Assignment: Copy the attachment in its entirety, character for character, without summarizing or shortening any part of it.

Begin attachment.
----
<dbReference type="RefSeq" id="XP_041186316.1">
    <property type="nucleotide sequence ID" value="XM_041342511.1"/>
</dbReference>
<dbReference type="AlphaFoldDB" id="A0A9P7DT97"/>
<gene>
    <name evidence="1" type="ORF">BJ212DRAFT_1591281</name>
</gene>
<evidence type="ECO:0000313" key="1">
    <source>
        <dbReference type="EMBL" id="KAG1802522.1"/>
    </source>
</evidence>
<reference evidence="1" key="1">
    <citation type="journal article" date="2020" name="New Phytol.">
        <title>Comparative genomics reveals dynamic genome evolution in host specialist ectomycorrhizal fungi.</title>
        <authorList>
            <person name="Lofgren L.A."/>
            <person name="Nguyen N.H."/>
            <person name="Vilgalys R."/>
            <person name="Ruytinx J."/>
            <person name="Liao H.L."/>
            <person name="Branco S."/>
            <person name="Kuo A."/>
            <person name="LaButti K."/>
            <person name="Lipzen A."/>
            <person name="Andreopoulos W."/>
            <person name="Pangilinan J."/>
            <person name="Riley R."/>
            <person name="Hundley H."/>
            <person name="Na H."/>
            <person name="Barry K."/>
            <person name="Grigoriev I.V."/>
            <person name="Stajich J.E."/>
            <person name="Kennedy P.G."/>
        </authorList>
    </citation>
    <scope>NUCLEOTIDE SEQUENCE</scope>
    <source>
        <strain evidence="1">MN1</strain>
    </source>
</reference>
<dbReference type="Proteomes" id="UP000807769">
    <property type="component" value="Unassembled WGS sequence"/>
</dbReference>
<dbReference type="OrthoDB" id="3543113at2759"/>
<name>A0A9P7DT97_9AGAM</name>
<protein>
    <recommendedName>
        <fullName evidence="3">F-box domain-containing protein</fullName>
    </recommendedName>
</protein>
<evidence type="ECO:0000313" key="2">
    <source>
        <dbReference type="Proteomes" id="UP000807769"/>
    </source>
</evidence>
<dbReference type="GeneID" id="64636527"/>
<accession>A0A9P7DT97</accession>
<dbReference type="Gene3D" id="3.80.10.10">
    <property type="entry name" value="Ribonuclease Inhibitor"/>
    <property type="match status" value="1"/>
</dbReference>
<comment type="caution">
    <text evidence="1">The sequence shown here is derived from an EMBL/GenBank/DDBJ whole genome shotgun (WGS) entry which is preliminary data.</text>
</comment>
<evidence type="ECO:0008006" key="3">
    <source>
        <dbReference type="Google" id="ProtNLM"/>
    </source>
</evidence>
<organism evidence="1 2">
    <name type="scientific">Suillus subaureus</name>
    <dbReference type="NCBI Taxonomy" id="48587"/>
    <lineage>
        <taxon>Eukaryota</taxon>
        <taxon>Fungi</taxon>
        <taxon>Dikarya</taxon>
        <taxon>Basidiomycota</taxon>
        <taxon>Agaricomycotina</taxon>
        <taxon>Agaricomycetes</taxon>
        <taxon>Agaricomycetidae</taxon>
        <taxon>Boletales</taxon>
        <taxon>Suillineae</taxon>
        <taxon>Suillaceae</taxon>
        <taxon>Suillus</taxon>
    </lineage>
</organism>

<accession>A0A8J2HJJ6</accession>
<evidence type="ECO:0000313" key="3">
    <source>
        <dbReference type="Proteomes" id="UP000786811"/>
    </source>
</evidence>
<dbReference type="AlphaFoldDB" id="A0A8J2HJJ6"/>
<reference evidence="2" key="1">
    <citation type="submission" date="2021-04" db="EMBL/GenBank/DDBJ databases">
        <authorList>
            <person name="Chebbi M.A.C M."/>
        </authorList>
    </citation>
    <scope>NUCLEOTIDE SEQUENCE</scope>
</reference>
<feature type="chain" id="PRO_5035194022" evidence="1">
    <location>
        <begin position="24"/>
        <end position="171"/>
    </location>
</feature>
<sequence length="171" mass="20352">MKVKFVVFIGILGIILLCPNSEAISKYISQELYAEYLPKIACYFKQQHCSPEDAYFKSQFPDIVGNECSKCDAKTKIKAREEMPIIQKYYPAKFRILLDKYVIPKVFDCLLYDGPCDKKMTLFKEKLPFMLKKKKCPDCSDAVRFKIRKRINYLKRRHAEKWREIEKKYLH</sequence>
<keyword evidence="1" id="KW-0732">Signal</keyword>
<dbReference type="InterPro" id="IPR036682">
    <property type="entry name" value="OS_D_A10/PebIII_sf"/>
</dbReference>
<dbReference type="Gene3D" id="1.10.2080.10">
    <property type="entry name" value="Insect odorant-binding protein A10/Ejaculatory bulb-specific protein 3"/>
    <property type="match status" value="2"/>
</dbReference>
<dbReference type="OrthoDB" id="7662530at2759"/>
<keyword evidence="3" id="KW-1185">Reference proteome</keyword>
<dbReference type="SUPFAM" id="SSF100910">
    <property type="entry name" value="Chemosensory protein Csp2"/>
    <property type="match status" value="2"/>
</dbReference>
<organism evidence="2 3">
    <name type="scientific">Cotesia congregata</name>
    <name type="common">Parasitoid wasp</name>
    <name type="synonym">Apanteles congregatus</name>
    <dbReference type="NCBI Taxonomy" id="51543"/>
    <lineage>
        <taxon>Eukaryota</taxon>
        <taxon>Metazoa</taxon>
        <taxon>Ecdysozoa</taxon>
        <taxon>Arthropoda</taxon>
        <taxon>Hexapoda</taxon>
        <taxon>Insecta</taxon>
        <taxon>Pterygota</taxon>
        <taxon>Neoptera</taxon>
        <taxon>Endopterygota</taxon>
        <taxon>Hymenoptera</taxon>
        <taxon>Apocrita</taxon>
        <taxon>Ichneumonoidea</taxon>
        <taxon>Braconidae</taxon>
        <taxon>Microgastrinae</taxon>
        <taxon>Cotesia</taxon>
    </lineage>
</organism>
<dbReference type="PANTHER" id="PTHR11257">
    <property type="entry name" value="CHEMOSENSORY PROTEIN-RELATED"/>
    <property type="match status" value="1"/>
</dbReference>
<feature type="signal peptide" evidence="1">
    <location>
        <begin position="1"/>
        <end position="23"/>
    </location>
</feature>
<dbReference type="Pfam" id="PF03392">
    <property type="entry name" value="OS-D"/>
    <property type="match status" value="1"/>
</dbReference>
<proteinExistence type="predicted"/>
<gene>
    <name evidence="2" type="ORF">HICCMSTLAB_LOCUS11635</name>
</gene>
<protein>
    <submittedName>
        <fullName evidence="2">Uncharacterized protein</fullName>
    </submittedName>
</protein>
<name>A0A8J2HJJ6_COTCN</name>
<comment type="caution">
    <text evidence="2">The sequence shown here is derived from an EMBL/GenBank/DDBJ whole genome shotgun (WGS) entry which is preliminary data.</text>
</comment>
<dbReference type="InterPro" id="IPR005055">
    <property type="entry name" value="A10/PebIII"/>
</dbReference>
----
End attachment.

<dbReference type="RefSeq" id="XP_041186316.1">
    <property type="nucleotide sequence ID" value="XM_041342511.1"/>
</dbReference>
<dbReference type="AlphaFoldDB" id="A0A9P7DT97"/>
<gene>
    <name evidence="1" type="ORF">BJ212DRAFT_1591281</name>
</gene>
<evidence type="ECO:0000313" key="1">
    <source>
        <dbReference type="EMBL" id="KAG1802522.1"/>
    </source>
</evidence>
<reference evidence="1" key="1">
    <citation type="journal article" date="2020" name="New Phytol.">
        <title>Comparative genomics reveals dynamic genome evolution in host specialist ectomycorrhizal fungi.</title>
        <authorList>
            <person name="Lofgren L.A."/>
            <person name="Nguyen N.H."/>
            <person name="Vilgalys R."/>
            <person name="Ruytinx J."/>
            <person name="Liao H.L."/>
            <person name="Branco S."/>
            <person name="Kuo A."/>
            <person name="LaButti K."/>
            <person name="Lipzen A."/>
            <person name="Andreopoulos W."/>
            <person name="Pangilinan J."/>
            <person name="Riley R."/>
            <person name="Hundley H."/>
            <person name="Na H."/>
            <person name="Barry K."/>
            <person name="Grigoriev I.V."/>
            <person name="Stajich J.E."/>
            <person name="Kennedy P.G."/>
        </authorList>
    </citation>
    <scope>NUCLEOTIDE SEQUENCE</scope>
    <source>
        <strain evidence="1">MN1</strain>
    </source>
</reference>
<dbReference type="Proteomes" id="UP000807769">
    <property type="component" value="Unassembled WGS sequence"/>
</dbReference>
<dbReference type="OrthoDB" id="3543113at2759"/>
<name>A0A9P7DT97_9AGAM</name>
<protein>
    <recommendedName>
        <fullName evidence="3">F-box domain-containing protein</fullName>
    </recommendedName>
</protein>
<evidence type="ECO:0000313" key="2">
    <source>
        <dbReference type="Proteomes" id="UP000807769"/>
    </source>
</evidence>
<dbReference type="GeneID" id="64636527"/>
<accession>A0A9P7DT97</accession>
<dbReference type="Gene3D" id="3.80.10.10">
    <property type="entry name" value="Ribonuclease Inhibitor"/>
    <property type="match status" value="1"/>
</dbReference>
<comment type="caution">
    <text evidence="1">The sequence shown here is derived from an EMBL/GenBank/DDBJ whole genome shotgun (WGS) entry which is preliminary data.</text>
</comment>
<evidence type="ECO:0008006" key="3">
    <source>
        <dbReference type="Google" id="ProtNLM"/>
    </source>
</evidence>
<organism evidence="1 2">
    <name type="scientific">Suillus subaureus</name>
    <dbReference type="NCBI Taxonomy" id="48587"/>
    <lineage>
        <taxon>Eukaryota</taxon>
        <taxon>Fungi</taxon>
        <taxon>Dikarya</taxon>
        <taxon>Basidiomycota</taxon>
        <taxon>Agaricomycotina</taxon>
        <taxon>Agaricomycetes</taxon>
        <taxon>Agaricomycetidae</taxon>
        <taxon>Boletales</taxon>
        <taxon>Suillineae</taxon>
        <taxon>Suillaceae</taxon>
        <taxon>Suillus</taxon>
    </lineage>
</organism>

<accession>A0A8J2HJJ6</accession>
<evidence type="ECO:0000313" key="3">
    <source>
        <dbReference type="Proteomes" id="UP000786811"/>
    </source>
</evidence>
<dbReference type="AlphaFoldDB" id="A0A8J2HJJ6"/>
<reference evidence="2" key="1">
    <citation type="submission" date="2021-04" db="EMBL/GenBank/DDBJ databases">
        <authorList>
            <person name="Chebbi M.A.C M."/>
        </authorList>
    </citation>
    <scope>NUCLEOTIDE SEQUENCE</scope>
</reference>
<feature type="chain" id="PRO_5035194022" evidence="1">
    <location>
        <begin position="24"/>
        <end position="171"/>
    </location>
</feature>
<sequence length="171" mass="20352">MKVKFVVFIGILGIILLCPNSEAISKYISQELYAEYLPKIACYFKQQHCSPEDAYFKSQFPDIVGNECSKCDAKTKIKAREEMPIIQKYYPAKFRILLDKYVIPKVFDCLLYDGPCDKKMTLFKEKLPFMLKKKKCPDCSDAVRFKIRKRINYLKRRHAEKWREIEKKYLH</sequence>
<keyword evidence="1" id="KW-0732">Signal</keyword>
<dbReference type="InterPro" id="IPR036682">
    <property type="entry name" value="OS_D_A10/PebIII_sf"/>
</dbReference>
<dbReference type="Gene3D" id="1.10.2080.10">
    <property type="entry name" value="Insect odorant-binding protein A10/Ejaculatory bulb-specific protein 3"/>
    <property type="match status" value="2"/>
</dbReference>
<dbReference type="OrthoDB" id="7662530at2759"/>
<keyword evidence="3" id="KW-1185">Reference proteome</keyword>
<dbReference type="SUPFAM" id="SSF100910">
    <property type="entry name" value="Chemosensory protein Csp2"/>
    <property type="match status" value="2"/>
</dbReference>
<organism evidence="2 3">
    <name type="scientific">Cotesia congregata</name>
    <name type="common">Parasitoid wasp</name>
    <name type="synonym">Apanteles congregatus</name>
    <dbReference type="NCBI Taxonomy" id="51543"/>
    <lineage>
        <taxon>Eukaryota</taxon>
        <taxon>Metazoa</taxon>
        <taxon>Ecdysozoa</taxon>
        <taxon>Arthropoda</taxon>
        <taxon>Hexapoda</taxon>
        <taxon>Insecta</taxon>
        <taxon>Pterygota</taxon>
        <taxon>Neoptera</taxon>
        <taxon>Endopterygota</taxon>
        <taxon>Hymenoptera</taxon>
        <taxon>Apocrita</taxon>
        <taxon>Ichneumonoidea</taxon>
        <taxon>Braconidae</taxon>
        <taxon>Microgastrinae</taxon>
        <taxon>Cotesia</taxon>
    </lineage>
</organism>
<dbReference type="PANTHER" id="PTHR11257">
    <property type="entry name" value="CHEMOSENSORY PROTEIN-RELATED"/>
    <property type="match status" value="1"/>
</dbReference>
<feature type="signal peptide" evidence="1">
    <location>
        <begin position="1"/>
        <end position="23"/>
    </location>
</feature>
<dbReference type="Pfam" id="PF03392">
    <property type="entry name" value="OS-D"/>
    <property type="match status" value="1"/>
</dbReference>
<proteinExistence type="predicted"/>
<gene>
    <name evidence="2" type="ORF">HICCMSTLAB_LOCUS11635</name>
</gene>
<protein>
    <submittedName>
        <fullName evidence="2">Uncharacterized protein</fullName>
    </submittedName>
</protein>
<name>A0A8J2HJJ6_COTCN</name>
<comment type="caution">
    <text evidence="2">The sequence shown here is derived from an EMBL/GenBank/DDBJ whole genome shotgun (WGS) entry which is preliminary data.</text>
</comment>
<dbReference type="InterPro" id="IPR005055">
    <property type="entry name" value="A10/PebIII"/>
</dbReference>